On November 22, 2016, a mere 10 days before it was to take effect, a Texas federal judge halted, at least temporarily, the implementation of the U.S. Department of Labor’s (DOL) new regulation significantly raising the minimum salary requirement for the white collar exemptions under the Fair Labor Standards Act (FLSA). Judge Amos Mazzant III of the U.S. District Court for the Eastern District of Texas issued a nationwide injunction preventing the DOL’s new regulation from taking effect on December 1, 2016, as planned.
The FLSA exempts certain employees from the federal overtime requirement if the employee’s position satisfies a duties test and the employee’s compensation satisfies a salary test. Under the new rule, employers would be required to pay employees classified as exempt under the executive, administrative and professional exemptions a minimum annual salary of $47,476 – a dramatic increase from the prior federal salary requirement of $23,660. The significant increase in the required salary would lead many employees to be reclassified as nonexempt and render them eligible for overtime pay or force employers to significantly increase salaries to comply with the enhanced salary requirement under the FLSA.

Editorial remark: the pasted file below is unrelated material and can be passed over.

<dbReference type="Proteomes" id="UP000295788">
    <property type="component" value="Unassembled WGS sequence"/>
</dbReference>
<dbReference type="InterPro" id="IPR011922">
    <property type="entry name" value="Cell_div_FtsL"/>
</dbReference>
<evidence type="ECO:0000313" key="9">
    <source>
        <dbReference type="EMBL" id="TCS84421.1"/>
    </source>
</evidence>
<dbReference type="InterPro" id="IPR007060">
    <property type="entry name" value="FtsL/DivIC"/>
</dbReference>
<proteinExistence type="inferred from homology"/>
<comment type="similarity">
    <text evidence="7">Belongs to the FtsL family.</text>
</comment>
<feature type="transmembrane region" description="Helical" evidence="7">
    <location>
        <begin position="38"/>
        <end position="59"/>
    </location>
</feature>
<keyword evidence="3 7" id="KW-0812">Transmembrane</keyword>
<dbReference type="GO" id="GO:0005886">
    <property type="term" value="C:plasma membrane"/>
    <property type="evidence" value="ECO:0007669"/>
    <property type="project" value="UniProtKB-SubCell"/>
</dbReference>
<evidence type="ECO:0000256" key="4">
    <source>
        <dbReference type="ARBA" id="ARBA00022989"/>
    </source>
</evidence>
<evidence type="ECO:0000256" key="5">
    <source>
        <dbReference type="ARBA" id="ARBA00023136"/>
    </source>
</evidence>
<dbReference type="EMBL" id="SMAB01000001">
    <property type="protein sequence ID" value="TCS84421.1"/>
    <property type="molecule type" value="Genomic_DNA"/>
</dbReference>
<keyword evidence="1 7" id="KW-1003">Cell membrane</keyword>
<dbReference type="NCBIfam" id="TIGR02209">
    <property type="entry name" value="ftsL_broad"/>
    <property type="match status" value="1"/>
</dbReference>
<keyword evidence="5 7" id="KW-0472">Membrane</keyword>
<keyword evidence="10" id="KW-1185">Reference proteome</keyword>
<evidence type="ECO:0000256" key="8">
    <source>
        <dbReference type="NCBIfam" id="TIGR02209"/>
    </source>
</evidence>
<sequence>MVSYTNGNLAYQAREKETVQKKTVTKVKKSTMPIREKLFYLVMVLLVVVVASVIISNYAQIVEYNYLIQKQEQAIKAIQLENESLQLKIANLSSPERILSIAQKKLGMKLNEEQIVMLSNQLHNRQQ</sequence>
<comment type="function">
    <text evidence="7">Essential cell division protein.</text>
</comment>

Judge Mazzant’s decision to grant a preliminary injunction blocking the implementation of the DOL’s new rule on December 1 was based on his determination that the DOL acted outside its authority by raising the salary requirement for the white collar exemptions. The court theorized that the DOL’s proposed increase in the minimum salary requirement rendered an employee’s salary level the deciding factor in determining whether an employee was properly classified as exempt, rather than the duties performed by the employee. The court found the fact that the change in the regulations would cause millions of workers to be reclassified as nonexempt based purely on their salary level, without any substantive changes in their duties, was not authorized under the FLSA.
On what would have been the first day the new regulation would have been in force – December 1, 2016 – the DOL appealed the preliminary injunction to the Fifth Circuit Court of Appeals. Regardless of what the Fifth Circuit decides, the fate of the DOL’s FLSA regulation may be in peril with the Trump administration taking office in January.